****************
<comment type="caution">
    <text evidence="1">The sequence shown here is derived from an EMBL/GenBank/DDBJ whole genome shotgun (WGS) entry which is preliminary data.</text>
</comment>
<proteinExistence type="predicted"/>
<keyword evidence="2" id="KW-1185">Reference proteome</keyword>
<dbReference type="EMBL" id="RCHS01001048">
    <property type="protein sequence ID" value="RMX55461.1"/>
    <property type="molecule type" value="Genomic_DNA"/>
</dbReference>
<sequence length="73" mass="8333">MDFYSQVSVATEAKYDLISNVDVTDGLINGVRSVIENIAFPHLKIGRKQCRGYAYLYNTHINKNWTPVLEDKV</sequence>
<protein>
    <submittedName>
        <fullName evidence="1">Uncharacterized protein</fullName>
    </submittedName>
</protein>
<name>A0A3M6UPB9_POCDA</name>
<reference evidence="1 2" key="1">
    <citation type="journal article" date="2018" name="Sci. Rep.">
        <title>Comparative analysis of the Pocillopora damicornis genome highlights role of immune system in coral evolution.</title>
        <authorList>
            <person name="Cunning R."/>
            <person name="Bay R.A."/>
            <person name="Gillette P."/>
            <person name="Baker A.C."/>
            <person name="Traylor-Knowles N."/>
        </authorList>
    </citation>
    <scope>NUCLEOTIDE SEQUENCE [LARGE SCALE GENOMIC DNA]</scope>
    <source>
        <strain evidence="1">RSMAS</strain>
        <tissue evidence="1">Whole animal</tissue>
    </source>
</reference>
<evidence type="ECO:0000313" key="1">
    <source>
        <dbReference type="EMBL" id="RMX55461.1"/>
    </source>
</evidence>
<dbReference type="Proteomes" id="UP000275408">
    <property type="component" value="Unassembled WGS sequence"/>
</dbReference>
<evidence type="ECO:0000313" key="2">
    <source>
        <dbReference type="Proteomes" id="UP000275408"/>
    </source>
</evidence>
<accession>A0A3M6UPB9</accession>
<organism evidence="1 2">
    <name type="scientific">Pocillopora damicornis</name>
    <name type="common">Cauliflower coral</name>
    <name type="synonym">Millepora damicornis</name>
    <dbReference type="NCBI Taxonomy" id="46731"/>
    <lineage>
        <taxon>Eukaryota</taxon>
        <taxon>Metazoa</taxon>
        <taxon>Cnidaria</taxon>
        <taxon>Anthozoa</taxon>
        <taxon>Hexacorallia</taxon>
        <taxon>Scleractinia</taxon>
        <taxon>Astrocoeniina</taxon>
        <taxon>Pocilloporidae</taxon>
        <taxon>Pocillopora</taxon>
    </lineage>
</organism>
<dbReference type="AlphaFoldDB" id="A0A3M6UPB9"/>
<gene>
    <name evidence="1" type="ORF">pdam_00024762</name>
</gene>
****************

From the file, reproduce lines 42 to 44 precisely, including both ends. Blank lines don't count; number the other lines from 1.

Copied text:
<evidence type="ECO:0000313" key="2">
    <source>
        <dbReference type="Proteomes" id="UP000275408"/>